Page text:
A turbocharged and supercharged 326-hp inline-4 borrowed from Volvo powers the Polestar’s front wheels alone. Although it powers a motor-generator that feeds power to the 34-kilowatt-hour lithium-ion batteries tucked into (what would be) the transmission tunnel and rear trunk bulkhead, the internal combustion engine never clutches in to power the rear wheels at all.
Having a lithe motor up front has its perks. It pushes total output for the Polestar 1 to more than 600 hp without compromising handling or weight distribution.

In Hybrid, AWD, or Power drive modes, the busy inline-4 keeps pace with the twin motors in the rear and claws the front wheels ahead through corners—what you’d expect from an all-wheel-drive performance car.

The rear motors furiously carve ever-tighter lines around the corners. Only the staggered-width Pirelli P-Zero tires, 275/30 in front and 295/30 in back, let out indications that the Polestar 1 may be approaching some limit—your limit, their limit, the speed limit—just not the car’s limit.

Looks to thrill
There are fewer limits on the Polestar 1’s good taste, too. From the outside, the two-door coupe draws a close line to Volvo, but diverges in all the right places.
The rear window’s Hoffmeister kink pushes buttons that Volvo never could. Although the Polestar 1 uses the same floor as the S90, chopped by more than 7.8 inches between the wheels, the sedan and coupe look like cousins—not siblings.

Same goes for the brand’s philosophy. Polestar only has 18 locations in place in the U.S. so far, elegant galleries with two show cars, two test demos, and a non-commissioned product expert that will tell you how to live with the Polestar—not necessarily sell you on it.

“We are a child of Volvo,” said Polestar boss Thomas Ingenlath, but added that, “we said goodbye to a lot of the clichés of the car industry.”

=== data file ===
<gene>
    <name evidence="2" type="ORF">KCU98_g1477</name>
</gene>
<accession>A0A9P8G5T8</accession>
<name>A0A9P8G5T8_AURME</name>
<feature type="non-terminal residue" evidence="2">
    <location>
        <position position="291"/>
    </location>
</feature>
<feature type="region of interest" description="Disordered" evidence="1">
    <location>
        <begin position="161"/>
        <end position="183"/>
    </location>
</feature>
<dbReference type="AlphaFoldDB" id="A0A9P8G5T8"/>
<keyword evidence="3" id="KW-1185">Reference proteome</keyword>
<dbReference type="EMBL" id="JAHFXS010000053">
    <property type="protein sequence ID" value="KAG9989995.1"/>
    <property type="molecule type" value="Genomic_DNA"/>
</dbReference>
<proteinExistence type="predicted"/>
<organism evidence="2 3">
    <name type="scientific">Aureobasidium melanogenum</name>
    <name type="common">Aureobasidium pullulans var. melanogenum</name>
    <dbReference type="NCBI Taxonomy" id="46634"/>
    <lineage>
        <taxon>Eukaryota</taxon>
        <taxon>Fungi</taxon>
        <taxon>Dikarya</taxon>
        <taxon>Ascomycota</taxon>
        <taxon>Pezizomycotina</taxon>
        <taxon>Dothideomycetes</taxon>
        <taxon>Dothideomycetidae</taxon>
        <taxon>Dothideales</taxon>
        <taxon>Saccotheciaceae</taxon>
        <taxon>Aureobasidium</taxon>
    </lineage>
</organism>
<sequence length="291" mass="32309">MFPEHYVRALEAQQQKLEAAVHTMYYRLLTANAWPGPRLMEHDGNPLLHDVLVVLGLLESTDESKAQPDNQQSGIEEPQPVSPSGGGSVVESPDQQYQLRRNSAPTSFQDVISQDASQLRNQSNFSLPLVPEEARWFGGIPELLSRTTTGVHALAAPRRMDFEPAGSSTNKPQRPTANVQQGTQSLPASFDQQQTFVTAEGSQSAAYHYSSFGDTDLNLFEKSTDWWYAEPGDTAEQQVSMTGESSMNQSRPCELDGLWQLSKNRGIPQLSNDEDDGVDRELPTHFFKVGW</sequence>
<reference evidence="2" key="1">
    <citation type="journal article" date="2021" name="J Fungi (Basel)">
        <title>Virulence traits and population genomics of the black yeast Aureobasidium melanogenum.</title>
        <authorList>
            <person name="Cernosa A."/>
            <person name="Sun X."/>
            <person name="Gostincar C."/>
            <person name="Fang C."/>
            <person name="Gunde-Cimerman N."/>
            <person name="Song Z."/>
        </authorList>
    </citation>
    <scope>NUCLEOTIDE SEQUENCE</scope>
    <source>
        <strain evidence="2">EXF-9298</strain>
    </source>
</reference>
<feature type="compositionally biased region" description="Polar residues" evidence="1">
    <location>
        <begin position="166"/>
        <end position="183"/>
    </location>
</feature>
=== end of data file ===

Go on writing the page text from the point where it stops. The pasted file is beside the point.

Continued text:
2020 Polestar 1 first drive

2020 Polestar 1 first drive
That’s high-minded for a brand just starting out, but Polestar’s goals come back to earth in the accelerated timeline it was given to start.

Work on the Polestar 1 began in 2015, according to project leader Sofia Bjornesson. She joined in April 2016 and launched the car all over the world for the last two months. Four years from concept to production is ambitious for any automaker, but doubly so for one that’s a new brand too.

Although the body and rear-end feel like a million bucks, the interior’s decidedly $50,000. That’s because many things from the touchscreen to the switchgear to the instrument cluster and more is borrowed from Volvo for the Polestar 1's cabin. Volvo’s interiors have never been a letdown, but they also don’t normally cost six figures on a low-production vehicle that’s as difficult to find as the Polestar 1.

We could go on about the potential for Polestar’s EV in the years to come, but even Bjornesson said she’s not sure if any models will adopt the 1’s rear end.
That would be a shame. As far as ends go, it's a helluva beginning.